The US Court of Appeals for the District of Columbia Circuit recently said no. A group of seniors, including former US House Majority Leader Dick Armey, had sued the federal government to be allowed to accept Social Security payments, but decline Medicare coverage. They preferred to keep their private coverage to being covered by Medicare. Unfortunately for them, the court concluded that the Social Security Act did not allow an individual to take Social Security payments without also accepting Medicare Part A coverage (although the individuals could not be forced to use the benefits). Eligible individuals can at times accept Medicare coverage without starting their Social Security benefits; the restriction runs in only one direction.

While this may seem like an issue that has nothing to do with employee plans, in fact I have had the issue arise in my practice. Under the Health Savings Account (HSA) rules, an individual actually covered by Medicare is not eligible to fund an HSA. If an employer offers a high deductible health plan (HDHP) that can be paired with an HSA as its health coverage for employees, an employee who has chosen to begin receiving Social Security benefits will not be able to fund an HSA, either through employer or employee contributions. The employee cannot simply decline Medicare in favor of the HDHP and HSA coverage. The employee would also have to decline the Social Security payments.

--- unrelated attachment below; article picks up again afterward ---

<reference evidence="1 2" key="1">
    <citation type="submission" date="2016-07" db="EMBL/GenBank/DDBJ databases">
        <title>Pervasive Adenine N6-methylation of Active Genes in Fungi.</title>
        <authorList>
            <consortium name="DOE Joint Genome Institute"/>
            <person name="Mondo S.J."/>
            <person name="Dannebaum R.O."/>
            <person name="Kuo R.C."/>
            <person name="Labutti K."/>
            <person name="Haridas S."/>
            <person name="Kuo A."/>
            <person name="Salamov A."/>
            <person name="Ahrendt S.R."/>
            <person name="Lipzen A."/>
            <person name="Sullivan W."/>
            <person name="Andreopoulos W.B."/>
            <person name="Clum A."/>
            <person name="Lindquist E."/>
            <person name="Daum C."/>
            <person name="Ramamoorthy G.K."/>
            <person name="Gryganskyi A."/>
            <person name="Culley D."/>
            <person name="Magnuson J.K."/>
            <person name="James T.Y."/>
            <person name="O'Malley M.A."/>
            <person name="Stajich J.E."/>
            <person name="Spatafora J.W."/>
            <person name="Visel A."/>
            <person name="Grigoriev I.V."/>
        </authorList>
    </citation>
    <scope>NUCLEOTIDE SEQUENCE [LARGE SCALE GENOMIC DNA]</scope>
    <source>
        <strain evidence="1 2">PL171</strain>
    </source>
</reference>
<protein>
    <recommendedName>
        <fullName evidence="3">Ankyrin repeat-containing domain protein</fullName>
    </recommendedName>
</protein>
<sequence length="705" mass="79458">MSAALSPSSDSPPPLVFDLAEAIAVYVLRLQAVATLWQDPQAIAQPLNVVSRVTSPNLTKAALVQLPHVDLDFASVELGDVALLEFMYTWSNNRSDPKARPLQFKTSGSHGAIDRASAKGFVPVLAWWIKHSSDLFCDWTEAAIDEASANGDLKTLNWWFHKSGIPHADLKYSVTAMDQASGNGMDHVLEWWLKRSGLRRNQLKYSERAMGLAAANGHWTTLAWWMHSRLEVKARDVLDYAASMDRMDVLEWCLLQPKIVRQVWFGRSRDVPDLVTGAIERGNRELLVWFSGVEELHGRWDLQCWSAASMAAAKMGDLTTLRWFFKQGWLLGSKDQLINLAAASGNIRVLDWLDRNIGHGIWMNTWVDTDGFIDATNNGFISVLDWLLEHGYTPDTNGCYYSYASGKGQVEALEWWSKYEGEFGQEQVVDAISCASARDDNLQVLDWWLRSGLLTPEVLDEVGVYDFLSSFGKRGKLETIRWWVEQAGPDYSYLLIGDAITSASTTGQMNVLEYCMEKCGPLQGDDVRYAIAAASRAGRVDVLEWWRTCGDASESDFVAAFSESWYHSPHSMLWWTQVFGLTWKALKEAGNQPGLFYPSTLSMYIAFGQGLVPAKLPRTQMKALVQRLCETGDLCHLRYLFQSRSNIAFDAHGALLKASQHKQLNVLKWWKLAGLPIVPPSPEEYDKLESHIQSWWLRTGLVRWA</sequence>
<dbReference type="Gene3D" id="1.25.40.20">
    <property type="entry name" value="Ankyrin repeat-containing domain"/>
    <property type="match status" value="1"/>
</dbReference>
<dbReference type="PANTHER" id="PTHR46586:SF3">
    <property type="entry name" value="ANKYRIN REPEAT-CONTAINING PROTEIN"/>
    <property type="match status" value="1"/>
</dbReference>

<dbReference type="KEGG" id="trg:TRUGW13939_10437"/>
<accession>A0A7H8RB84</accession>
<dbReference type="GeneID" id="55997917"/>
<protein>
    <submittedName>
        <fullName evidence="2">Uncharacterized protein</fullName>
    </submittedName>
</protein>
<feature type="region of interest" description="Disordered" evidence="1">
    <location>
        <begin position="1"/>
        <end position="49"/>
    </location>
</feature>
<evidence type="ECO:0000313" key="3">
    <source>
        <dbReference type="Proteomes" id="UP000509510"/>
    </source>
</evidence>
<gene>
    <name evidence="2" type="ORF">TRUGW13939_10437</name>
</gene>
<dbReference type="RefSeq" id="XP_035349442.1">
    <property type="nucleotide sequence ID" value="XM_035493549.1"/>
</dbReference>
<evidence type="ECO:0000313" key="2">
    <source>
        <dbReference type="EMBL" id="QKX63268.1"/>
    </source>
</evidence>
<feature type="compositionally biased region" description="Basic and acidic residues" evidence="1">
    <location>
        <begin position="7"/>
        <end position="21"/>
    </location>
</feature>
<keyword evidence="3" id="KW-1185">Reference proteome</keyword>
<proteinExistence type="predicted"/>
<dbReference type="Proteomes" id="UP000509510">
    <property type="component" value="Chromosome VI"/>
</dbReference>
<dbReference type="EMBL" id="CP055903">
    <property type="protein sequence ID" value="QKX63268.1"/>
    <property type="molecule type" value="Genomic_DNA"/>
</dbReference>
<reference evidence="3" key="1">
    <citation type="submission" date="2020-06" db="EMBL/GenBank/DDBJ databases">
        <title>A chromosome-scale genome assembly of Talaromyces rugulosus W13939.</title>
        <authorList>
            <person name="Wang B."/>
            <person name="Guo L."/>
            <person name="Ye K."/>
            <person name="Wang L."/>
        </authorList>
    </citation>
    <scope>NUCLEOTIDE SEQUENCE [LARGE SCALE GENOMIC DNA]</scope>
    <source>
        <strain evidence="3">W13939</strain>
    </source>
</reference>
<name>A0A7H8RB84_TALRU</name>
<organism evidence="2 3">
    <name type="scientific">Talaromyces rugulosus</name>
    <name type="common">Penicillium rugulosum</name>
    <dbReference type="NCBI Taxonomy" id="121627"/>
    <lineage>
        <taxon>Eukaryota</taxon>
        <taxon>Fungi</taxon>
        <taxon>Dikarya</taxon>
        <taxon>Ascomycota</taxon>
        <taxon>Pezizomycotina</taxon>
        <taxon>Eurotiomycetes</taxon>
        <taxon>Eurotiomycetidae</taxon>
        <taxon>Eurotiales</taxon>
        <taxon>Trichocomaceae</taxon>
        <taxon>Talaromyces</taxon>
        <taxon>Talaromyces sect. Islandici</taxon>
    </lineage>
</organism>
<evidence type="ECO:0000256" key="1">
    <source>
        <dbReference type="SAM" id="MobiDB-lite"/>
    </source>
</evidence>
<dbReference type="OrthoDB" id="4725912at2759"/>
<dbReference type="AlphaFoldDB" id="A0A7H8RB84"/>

Employers with older workers and HDHP/HSA programs should make sure that their communications are accurate. An employer that helps fund an HSA could consider making different coverage available to employees not eligible for HSA funding.